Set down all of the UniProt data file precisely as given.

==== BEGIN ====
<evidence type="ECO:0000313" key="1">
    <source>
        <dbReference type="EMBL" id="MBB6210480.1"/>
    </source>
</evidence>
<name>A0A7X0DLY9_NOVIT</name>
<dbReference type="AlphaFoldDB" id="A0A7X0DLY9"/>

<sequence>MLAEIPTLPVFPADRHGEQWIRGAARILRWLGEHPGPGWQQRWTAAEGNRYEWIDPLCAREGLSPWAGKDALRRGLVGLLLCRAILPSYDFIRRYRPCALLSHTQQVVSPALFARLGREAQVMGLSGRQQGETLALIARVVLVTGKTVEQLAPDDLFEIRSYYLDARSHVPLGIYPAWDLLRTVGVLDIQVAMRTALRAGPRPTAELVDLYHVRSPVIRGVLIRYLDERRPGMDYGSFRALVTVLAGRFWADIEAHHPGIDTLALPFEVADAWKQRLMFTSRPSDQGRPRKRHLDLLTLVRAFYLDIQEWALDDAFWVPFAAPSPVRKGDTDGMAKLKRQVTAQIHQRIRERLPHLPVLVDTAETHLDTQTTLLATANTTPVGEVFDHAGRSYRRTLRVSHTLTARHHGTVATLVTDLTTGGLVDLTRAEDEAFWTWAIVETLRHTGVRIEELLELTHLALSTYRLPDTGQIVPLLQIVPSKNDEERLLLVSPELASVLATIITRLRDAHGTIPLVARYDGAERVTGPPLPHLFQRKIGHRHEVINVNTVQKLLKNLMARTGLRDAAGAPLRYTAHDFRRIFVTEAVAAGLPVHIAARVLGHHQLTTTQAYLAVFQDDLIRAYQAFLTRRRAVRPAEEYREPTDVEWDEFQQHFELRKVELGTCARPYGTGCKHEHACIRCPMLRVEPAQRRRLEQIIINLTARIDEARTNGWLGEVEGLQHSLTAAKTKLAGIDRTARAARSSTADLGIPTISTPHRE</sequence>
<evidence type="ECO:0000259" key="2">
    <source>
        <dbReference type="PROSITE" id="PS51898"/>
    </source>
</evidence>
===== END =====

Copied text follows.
<evidence type="ECO:0000313" key="1">
    <source>
        <dbReference type="EMBL" id="MBB6210480.1"/>
    </source>
</evidence>
<name>A0A7X0DLY9_NOVIT</name>
<dbReference type="AlphaFoldDB" id="A0A7X0DLY9"/>

<sequence>MLAEIPTLPVFPADRHGEQWIRGAARILRWLGEHPGPGWQQRWTAAEGNRYEWIDPLCAREGLSPWAGKDALRRGLVGLLLCRAILPSYDFIRRYRPCALLSHTQQVVSPALFARLGREAQVMGLSGRQQGETLALIARVVLVTGKTVEQLAPDDLFEIRSYYLDARSHVPLGIYPAWDLLRTVGVLDIQVAMRTALRAGPRPTAELVDLYHVRSPVIRGVLIRYLDERRPGMDYGSFRALVTVLAGRFWADIEAHHPGIDTLALPFEVADAWKQRLMFTSRPSDQGRPRKRHLDLLTLVRAFYLDIQEWALDDAFWVPFAAPSPVRKGDTDGMAKLKRQVTAQIHQRIRERLPHLPVLVDTAETHLDTQTTLLATANTTPVGEVFDHAGRSYRRTLRVSHTLTARHHGTVATLVTDLTTGGLVDLTRAEDEAFWTWAIVETLRHTGVRIEELLELTHLALSTYRLPDTGQIVPLLQIVPSKNDEERLLLVSPELASVLATIITRLRDAHGTIPLVARYDGAERVTGPPLPHLFQRKIGHRHEVINVNTVQKLLKNLMARTGLRDAAGAPLRYTAHDFRRIFVTEAVAAGLPVHIAARVLGHHQLTTTQAYLAVFQDDLIRAYQAFLTRRRAVRPAEEYREPTDVEWDEFQQHFELRKVELGTCARPYGTGCKHEHACIRCPMLRVEPAQRRRLEQIIINLTARIDEARTNGWLGEVEGLQHSLTAAKTKLAGIDRTARAARSSTADLGIPTISTPHRE</sequence>
<evidence type="ECO:0000259" key="2">
    <source>
        <dbReference type="PROSITE" id="PS51898"/>
    </source>
</evidence>